Standing Policies Require a Good Floormat
3CMA President | Director of Communications, City of Farmers Branch, Texas
James A. Levine is an accomplished gentleman.
Both an M.D. and a Ph.D., this double doctor is a principal investigator for National Institutes of Health. The NIH funds studies concentrating on health for immigrant families, increased activity and better nutrition, interactions between sleep and obesity and "multilevel approaches to reduce obesity in working mothers and their children." He is well-known as a world authority on obesity and an international advocate for child rights. His internationally-best-selling 2014 fiction novel, "Bingo's Run" hoped to bring light to the dark topic of exploited children.
Dr. Levine is perhaps best known for his anti-obesity mantra – "Sitting is the new smoking." That explains the other book he wrote in 2014, "Get Up! Why Your Chair is Killing You and What You Can Do About It."
It is kind of interesting that powers-that-be have been preaching the gospel of in-flight exercise on long-haul plane rides to avoid health issues, but only relatively recently has it occurred to us that sitting at a desk for 20 or 30 years might be harmful. According to any number of Journals of Medical Stuff, a sedentary lifestyle puts the immovable at a greater risk for cancer, heart disease, diabetes, depression, stroke and a host of other maladies.
The good news is that employers, DIY-types and office supply vendors have caught on that 'standing desks' are a good thing. The options for creating a standing desk, however, are as wide and varied as there are … well … people.
When I first passed the golden age of 50 (not saying how long ago), it occurred to me turning the credenza in my office into a counter-height desktop could be a great and, for our building, innovative thing. However this older, (seemed like) cast-iron furniture would not budge voluntarily. The initial solution involved phone books and bed risers, purchased from one of those Bed, Bath & Breakfast-type retailers. On the up side, it got my primary workstation up to about 55 inches off the floor. On the other hand, it took two days and four people to elevate this thing, so, if I ever got tired and wanted to sit down – tough.
Lately, there are a number of solutions out there in the marketplace these days that are much easier to work with. Several vendors now market a tabletop appliance that can raise computer work surfaces to elbow height when desired, or left at regular levels when not. In my office, we have thankfully moved on to other, more modern, furnishings, including the option of credenza with magic switches that can raise and lower the table hydraulically in a matter of seconds.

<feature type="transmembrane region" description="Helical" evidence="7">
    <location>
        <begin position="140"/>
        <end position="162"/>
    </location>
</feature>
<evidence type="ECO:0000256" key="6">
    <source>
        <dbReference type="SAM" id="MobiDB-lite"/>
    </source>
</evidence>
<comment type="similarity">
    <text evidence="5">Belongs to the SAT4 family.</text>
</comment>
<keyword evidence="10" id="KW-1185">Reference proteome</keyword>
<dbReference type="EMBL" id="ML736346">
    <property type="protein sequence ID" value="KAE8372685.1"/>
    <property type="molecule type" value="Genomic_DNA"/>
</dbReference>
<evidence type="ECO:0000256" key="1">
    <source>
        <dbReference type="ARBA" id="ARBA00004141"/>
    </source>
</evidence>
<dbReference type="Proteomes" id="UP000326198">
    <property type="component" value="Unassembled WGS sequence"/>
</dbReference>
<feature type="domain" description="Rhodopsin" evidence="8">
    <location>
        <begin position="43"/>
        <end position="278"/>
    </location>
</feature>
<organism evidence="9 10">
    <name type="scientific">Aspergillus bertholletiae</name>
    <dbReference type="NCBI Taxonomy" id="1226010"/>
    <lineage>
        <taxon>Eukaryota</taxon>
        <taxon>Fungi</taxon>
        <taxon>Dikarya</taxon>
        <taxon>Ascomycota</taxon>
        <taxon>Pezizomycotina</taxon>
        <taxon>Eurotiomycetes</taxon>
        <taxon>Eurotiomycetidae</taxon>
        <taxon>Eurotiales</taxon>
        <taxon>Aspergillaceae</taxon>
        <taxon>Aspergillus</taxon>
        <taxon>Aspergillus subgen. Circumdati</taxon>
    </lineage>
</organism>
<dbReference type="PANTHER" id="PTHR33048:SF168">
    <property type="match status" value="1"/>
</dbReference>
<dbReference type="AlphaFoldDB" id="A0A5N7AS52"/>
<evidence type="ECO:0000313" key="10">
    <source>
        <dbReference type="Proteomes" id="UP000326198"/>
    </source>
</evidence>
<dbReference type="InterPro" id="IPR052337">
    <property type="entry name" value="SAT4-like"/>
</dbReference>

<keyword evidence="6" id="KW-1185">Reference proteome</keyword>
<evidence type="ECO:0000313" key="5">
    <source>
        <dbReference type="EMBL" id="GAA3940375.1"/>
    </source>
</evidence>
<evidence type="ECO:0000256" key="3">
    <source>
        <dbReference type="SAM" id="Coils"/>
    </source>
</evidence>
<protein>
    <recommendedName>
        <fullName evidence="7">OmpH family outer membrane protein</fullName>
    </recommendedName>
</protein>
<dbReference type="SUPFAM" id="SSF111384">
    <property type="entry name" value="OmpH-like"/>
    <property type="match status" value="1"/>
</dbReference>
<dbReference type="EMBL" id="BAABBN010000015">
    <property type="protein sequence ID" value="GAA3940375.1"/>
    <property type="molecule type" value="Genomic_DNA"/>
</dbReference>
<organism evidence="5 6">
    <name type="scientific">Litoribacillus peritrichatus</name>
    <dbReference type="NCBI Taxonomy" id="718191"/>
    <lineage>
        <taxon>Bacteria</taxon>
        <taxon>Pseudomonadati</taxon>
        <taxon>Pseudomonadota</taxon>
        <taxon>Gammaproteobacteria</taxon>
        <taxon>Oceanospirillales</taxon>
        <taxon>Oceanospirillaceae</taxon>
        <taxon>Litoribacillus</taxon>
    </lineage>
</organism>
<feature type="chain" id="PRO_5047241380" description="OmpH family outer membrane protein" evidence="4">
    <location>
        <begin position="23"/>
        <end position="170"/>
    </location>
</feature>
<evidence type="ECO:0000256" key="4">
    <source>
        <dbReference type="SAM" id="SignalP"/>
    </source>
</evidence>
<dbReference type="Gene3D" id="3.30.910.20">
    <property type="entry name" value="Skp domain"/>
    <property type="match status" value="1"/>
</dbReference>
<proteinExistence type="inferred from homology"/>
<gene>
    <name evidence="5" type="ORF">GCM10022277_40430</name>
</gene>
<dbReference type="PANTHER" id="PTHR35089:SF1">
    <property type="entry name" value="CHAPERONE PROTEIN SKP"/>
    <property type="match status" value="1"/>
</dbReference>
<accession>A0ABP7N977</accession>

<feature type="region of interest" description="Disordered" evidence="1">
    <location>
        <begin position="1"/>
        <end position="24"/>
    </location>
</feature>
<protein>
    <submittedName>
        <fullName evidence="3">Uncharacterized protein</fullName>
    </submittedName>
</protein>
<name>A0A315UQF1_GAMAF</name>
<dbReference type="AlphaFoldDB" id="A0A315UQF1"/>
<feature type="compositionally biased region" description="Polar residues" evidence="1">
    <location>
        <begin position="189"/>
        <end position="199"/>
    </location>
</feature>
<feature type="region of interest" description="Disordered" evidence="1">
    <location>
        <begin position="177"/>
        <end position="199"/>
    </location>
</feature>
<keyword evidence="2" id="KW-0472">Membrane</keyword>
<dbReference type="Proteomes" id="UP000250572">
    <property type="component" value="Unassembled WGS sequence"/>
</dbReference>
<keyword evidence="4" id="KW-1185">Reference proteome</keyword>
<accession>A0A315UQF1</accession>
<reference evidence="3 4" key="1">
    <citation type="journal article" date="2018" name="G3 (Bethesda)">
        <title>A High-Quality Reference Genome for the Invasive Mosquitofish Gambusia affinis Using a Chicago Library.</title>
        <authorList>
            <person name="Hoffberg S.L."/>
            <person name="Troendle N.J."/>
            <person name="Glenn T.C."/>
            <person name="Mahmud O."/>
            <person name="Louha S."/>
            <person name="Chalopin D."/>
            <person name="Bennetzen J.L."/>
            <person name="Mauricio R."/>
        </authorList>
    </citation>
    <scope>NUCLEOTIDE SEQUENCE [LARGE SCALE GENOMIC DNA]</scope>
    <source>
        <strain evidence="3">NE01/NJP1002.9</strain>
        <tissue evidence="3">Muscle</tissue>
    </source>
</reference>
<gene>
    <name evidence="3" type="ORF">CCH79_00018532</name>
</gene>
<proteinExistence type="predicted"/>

So, if you are fortunate enough to have a job that requires more brain than brawn, these are tips to maintain a healthy lifestyle in your office, cubicle, managed desk area or otherwise bullpen:
- Get up. If you can pull it off, stand more than you sit. But the main thing is – get up.
- Skip the elevator. Yes, but only if we're talking a few floors. If the obstacle is a few dozen, you'll be doing nobody any good by passing out when you get there.
- Try standing meetings. Next time you're responsible for putting together a meeting, print an expedient agenda and remove the chairs from the room. You'll be astonished how quickly business can get handled and everyone back to their day.
- Move around. Laptops are meant to be portable so, port them. Change your scenery to another room, a break area or conference room. Not only will you get up and move, but the visual stimuli will enhance the creative thought process.
- Rig a standing desk. Wherever your computer is located, grab some bed risers, phone books or whatever and create a standing desk situation. Have a counter-height chair standing by for fatigue.
- Buy a standing desk. There are a number of "add-on" products, build-it-yourself products and turnkey motorized products that will transform a traditional desk to a standing desk of various heights at the flip of a switch.
- A good floormat is key. A standing desk without a good, perhaps gel-filled floormat is asking for fatigue without as much the health benefit. With a good mat, you might pay for it up front, but you'll stand longer and therein lies the benefit.
- Important safety tip. Have you ever accidentally snagged the power and peripheral cords of your beautiful 27-inch iMac under the foot hardware of an adjustable credenza and watched in horror as the whole rig slid off the back of the furniture in slow motion, just out of reach, before crashing to the floor with an expensive and heart-rending thud? I'm asking for a friend. Anyway … be sure your cords are clear.
If you live in a place like Amsterdam, where everyone owns 2.5 bicycles, a standing desk might be a redundancy. However if you live in a less-than-temperate climate like Texas, where you would melt into the asphalt if you tried to bike to work in July, standing at your computer or getting out and about in your building can be easier than you think.
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